As the European Sustainable Finance Summit gets underway, German Finance Minister Olaf Scholz and Environment Minister Svenja Schulze are calling on European companies to invest more in sustainable economic activities. The first survey, published yesterday, on applying the EU taxonomy shows that just 2% of companies’ activities by revenue meet the taxonomy’s level of ambition for climate action and sustainability. With the recent introduction of Green German Federal Securities, the government has shown that an ambitious approach can also lead to success.
At the international conference, which started today, decision-makers from the world of finance, industry, business, civil society and politics discussed how sustainable growth can be financed at the EU and national level. The digital conference, which is being streamed live online, is taking place across Europe and has been organised by the Green and Sustainable Finance Cluster Germany in Frankfurt.
Olaf Scholz, German Finance Minister: “Climate change and protecting the environment are the biggest challenges of our time. These issues can only be tackled effectively if we work together. We have to make sure that money flows where it is needed and increase the relevance of sustainability in financial markets. Banks, insurers and investors have a particular responsibility in this respect, which is why our message is: invest more in sustainability and carbon neutrality! Transforming the economy towards greater sustainability offers huge opportunities. We need to grasp them now.”
Svenja Schulze, German Environment Minister: “In the coming years, it will be necessary to make substantial sustainable investments in infrastructure, facilities and technologies, as well as in the reorganisation of processes and in new knowledge. Investment is needed across all sectors, from energy and transport and the circular economy to water management and agriculture, and will have to be implemented on a global scale. Since the economy cannot be modernised without first being financed, the financial sector is a good barometer for the progress that is urgently needed. With the EU’s Green Deal, we have a European growth strategy with which we are not only protecting our environment and natural resources but also strengthening Europe’s economy, our innovative potential and our competitiveness. However, the European Sustainable Finance Survey shows that big companies still have a long way to go when it comes to achieving climate neutrality.”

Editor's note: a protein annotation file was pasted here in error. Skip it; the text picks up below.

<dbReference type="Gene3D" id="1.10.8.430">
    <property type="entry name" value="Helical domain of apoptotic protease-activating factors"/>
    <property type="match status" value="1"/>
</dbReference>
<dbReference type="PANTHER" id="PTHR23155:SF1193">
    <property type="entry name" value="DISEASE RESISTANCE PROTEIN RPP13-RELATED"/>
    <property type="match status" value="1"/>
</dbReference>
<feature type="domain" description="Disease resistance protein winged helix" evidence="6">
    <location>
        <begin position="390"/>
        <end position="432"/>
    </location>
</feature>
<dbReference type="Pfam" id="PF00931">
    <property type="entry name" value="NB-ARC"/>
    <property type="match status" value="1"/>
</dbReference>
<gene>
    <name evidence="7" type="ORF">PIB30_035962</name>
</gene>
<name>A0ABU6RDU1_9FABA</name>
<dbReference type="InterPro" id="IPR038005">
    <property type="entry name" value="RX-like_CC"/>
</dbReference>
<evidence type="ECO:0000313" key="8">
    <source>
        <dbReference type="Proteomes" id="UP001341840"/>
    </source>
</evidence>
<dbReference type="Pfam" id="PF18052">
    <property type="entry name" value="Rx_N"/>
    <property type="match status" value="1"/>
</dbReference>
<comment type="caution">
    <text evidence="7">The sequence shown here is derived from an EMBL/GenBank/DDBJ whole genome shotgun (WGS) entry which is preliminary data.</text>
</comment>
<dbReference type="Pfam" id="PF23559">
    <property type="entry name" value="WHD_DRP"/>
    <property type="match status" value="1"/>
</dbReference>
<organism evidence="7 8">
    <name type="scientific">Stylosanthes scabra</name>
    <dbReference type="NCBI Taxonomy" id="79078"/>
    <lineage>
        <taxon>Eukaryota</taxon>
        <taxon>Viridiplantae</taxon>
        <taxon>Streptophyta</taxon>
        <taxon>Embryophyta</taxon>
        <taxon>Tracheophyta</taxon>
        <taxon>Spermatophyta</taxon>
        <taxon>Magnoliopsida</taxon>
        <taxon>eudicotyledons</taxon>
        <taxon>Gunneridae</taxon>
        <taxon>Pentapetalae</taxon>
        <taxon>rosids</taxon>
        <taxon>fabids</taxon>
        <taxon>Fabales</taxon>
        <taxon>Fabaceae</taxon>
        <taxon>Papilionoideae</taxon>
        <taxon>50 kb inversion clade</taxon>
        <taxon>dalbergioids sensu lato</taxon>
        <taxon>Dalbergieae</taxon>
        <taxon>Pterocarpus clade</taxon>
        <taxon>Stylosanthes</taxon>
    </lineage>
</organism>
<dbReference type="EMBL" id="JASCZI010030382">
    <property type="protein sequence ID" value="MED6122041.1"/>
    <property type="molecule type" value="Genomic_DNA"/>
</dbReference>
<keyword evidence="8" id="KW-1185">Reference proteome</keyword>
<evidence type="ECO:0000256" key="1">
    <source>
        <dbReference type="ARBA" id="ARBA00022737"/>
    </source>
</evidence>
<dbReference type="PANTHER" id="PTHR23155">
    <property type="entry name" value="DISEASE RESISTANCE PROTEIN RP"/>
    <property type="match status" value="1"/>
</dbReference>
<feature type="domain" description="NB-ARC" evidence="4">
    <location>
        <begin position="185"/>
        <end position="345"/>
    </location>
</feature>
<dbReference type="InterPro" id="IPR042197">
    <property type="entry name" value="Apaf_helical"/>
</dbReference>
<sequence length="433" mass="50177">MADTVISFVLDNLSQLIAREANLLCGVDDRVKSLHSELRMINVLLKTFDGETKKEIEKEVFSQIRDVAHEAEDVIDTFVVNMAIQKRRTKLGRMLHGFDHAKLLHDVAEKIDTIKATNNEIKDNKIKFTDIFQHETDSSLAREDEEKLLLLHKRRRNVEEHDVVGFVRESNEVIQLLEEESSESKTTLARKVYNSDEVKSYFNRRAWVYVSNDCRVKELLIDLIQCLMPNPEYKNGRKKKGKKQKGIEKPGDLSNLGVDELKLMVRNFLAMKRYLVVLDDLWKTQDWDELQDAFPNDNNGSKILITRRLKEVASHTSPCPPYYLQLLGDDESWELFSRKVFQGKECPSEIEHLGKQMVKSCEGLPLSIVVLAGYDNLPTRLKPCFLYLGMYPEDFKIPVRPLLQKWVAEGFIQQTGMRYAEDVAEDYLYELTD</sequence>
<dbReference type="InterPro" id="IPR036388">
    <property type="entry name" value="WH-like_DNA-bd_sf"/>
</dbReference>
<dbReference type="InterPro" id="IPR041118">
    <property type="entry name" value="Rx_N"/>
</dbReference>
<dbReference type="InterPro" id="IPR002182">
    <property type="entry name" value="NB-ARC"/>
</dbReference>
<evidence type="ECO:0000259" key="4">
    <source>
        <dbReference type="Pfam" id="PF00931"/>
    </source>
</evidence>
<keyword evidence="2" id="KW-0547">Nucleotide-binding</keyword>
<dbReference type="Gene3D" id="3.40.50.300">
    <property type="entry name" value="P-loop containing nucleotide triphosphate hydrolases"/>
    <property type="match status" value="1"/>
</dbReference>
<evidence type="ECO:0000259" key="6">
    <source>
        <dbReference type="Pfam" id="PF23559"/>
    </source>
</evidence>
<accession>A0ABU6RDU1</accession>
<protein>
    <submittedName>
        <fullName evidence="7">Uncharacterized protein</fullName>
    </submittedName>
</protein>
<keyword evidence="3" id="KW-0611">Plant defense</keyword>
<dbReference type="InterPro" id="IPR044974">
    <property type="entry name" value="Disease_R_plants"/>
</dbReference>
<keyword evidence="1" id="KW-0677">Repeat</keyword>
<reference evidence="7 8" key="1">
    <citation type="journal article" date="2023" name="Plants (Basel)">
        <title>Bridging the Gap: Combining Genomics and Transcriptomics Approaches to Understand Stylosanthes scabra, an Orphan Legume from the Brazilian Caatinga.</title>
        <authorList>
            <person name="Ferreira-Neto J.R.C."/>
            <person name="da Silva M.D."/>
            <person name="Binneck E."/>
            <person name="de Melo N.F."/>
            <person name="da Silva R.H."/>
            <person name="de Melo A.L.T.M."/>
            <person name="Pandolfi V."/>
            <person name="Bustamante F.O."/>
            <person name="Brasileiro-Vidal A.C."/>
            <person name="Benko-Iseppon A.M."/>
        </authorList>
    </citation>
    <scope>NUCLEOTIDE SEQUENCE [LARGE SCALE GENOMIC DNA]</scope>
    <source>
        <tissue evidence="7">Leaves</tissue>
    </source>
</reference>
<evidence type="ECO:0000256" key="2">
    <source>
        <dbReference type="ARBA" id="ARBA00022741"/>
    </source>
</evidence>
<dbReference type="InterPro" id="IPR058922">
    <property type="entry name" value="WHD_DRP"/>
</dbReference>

Germany is committed to the Paris Agreement and the UN’s Sustainable Development Goals and works towards stability in the financial system. The German government therefore also supports the European Sustainable Finance Agenda, and has established the Sustainable Finance Committee in Germany. The state-owned KfW Banking Group is one of the biggest promotional banks worldwide and incorporates sustainability criteria into its activities. By issuing green bonds and establishing the associated reporting system, Germany is improving transparency on green spending in the federal budget and strengthening its position as a centre for sustainable finance.
The results of the first European Sustainable Finance Survey, carried out by adelphi and ISS ESG, are now available. The survey will be repeated in 2021 and 2022. The most significant results of the survey of around 400 of the biggest publicly listed companies in Europe are first, that with regard to companies listed in the Euro Stoxx 50, currently 20 percent of companies’ activities by revenue are taxonomy-relevant but only 2 percent of activities are taxonomy-compliant. This discrepancy results above all from the fact that the economic activities on which the revenue is based do not yet meet the level of ambition of the taxonomy (which is still in development) regarding climate action. Second, the results of the survey include a lot of technical information which will help with the further development of the taxonomy.
About the report
The insights summarised in the report build on an ISS ESG assessment of 75 listed European companies’ economic activities, written responses to an online questionnaire from 84 companies developed by adelphi, and in-depth interviews conducted by adelphi with 25 listed companies. Further, adelphi conducted in-depth interviews with six European banks to obtain insights into the current state of application of the EU Taxonomy to lending.
As of today, this survey is one of the most comprehensive empirical assessments on the current state of alignment of listed European companies’ economic activities and banks’ lending activities to the EU Taxonomy. The results help to inform the ongoing discussions on the EU Taxonomy at the EU level and to maximise the relevance and usability of the EU Taxonomy for key stakeholders, in particular listed companies and banks.
Download the survey report (pdf)
Consulting firm Sustainalize organised 3 webinars with the ins- and outs of the EU Taxonomy with speakers from the EU Expert Group. Watch them here!